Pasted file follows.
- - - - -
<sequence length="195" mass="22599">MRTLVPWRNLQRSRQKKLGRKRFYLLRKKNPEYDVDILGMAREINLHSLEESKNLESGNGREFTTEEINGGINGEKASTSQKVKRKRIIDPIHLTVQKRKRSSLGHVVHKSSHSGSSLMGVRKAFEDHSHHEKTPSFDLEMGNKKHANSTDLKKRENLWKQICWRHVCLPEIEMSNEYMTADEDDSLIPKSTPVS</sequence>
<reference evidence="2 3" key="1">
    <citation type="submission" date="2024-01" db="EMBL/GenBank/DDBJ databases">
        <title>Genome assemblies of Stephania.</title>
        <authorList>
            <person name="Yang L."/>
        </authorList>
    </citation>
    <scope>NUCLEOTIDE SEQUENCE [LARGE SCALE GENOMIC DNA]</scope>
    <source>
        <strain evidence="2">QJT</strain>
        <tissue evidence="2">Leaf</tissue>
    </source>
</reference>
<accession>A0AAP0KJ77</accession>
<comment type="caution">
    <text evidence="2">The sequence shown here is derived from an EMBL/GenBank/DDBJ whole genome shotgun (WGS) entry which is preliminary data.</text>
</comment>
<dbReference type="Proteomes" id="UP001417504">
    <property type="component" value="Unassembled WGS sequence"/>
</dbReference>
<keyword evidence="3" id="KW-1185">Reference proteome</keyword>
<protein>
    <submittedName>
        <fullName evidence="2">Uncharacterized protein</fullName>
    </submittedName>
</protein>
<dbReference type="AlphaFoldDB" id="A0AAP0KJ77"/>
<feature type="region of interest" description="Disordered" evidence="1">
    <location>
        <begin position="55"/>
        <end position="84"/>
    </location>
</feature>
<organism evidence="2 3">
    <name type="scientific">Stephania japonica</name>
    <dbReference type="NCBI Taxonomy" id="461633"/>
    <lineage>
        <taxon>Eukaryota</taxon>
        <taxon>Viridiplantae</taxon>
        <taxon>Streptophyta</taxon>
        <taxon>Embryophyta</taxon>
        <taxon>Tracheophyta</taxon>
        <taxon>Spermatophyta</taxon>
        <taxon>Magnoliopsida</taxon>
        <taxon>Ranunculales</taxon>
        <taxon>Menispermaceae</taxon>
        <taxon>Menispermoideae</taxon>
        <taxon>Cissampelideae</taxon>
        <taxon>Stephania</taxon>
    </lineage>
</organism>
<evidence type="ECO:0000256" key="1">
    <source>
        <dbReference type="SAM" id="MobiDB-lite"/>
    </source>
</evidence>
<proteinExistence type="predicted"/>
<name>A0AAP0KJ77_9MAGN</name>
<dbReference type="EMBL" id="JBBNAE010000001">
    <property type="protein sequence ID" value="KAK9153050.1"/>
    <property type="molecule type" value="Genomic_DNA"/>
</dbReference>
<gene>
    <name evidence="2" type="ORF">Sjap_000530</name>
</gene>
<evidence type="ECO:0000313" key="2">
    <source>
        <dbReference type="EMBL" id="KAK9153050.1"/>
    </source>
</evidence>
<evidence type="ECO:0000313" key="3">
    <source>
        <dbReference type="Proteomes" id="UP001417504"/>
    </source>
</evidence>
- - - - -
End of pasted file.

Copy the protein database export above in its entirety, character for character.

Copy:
<sequence length="195" mass="22599">MRTLVPWRNLQRSRQKKLGRKRFYLLRKKNPEYDVDILGMAREINLHSLEESKNLESGNGREFTTEEINGGINGEKASTSQKVKRKRIIDPIHLTVQKRKRSSLGHVVHKSSHSGSSLMGVRKAFEDHSHHEKTPSFDLEMGNKKHANSTDLKKRENLWKQICWRHVCLPEIEMSNEYMTADEDDSLIPKSTPVS</sequence>
<reference evidence="2 3" key="1">
    <citation type="submission" date="2024-01" db="EMBL/GenBank/DDBJ databases">
        <title>Genome assemblies of Stephania.</title>
        <authorList>
            <person name="Yang L."/>
        </authorList>
    </citation>
    <scope>NUCLEOTIDE SEQUENCE [LARGE SCALE GENOMIC DNA]</scope>
    <source>
        <strain evidence="2">QJT</strain>
        <tissue evidence="2">Leaf</tissue>
    </source>
</reference>
<accession>A0AAP0KJ77</accession>
<comment type="caution">
    <text evidence="2">The sequence shown here is derived from an EMBL/GenBank/DDBJ whole genome shotgun (WGS) entry which is preliminary data.</text>
</comment>
<dbReference type="Proteomes" id="UP001417504">
    <property type="component" value="Unassembled WGS sequence"/>
</dbReference>
<keyword evidence="3" id="KW-1185">Reference proteome</keyword>
<protein>
    <submittedName>
        <fullName evidence="2">Uncharacterized protein</fullName>
    </submittedName>
</protein>
<dbReference type="AlphaFoldDB" id="A0AAP0KJ77"/>
<feature type="region of interest" description="Disordered" evidence="1">
    <location>
        <begin position="55"/>
        <end position="84"/>
    </location>
</feature>
<organism evidence="2 3">
    <name type="scientific">Stephania japonica</name>
    <dbReference type="NCBI Taxonomy" id="461633"/>
    <lineage>
        <taxon>Eukaryota</taxon>
        <taxon>Viridiplantae</taxon>
        <taxon>Streptophyta</taxon>
        <taxon>Embryophyta</taxon>
        <taxon>Tracheophyta</taxon>
        <taxon>Spermatophyta</taxon>
        <taxon>Magnoliopsida</taxon>
        <taxon>Ranunculales</taxon>
        <taxon>Menispermaceae</taxon>
        <taxon>Menispermoideae</taxon>
        <taxon>Cissampelideae</taxon>
        <taxon>Stephania</taxon>
    </lineage>
</organism>
<evidence type="ECO:0000256" key="1">
    <source>
        <dbReference type="SAM" id="MobiDB-lite"/>
    </source>
</evidence>
<proteinExistence type="predicted"/>
<name>A0AAP0KJ77_9MAGN</name>
<dbReference type="EMBL" id="JBBNAE010000001">
    <property type="protein sequence ID" value="KAK9153050.1"/>
    <property type="molecule type" value="Genomic_DNA"/>
</dbReference>
<gene>
    <name evidence="2" type="ORF">Sjap_000530</name>
</gene>
<evidence type="ECO:0000313" key="2">
    <source>
        <dbReference type="EMBL" id="KAK9153050.1"/>
    </source>
</evidence>
<evidence type="ECO:0000313" key="3">
    <source>
        <dbReference type="Proteomes" id="UP001417504"/>
    </source>
</evidence>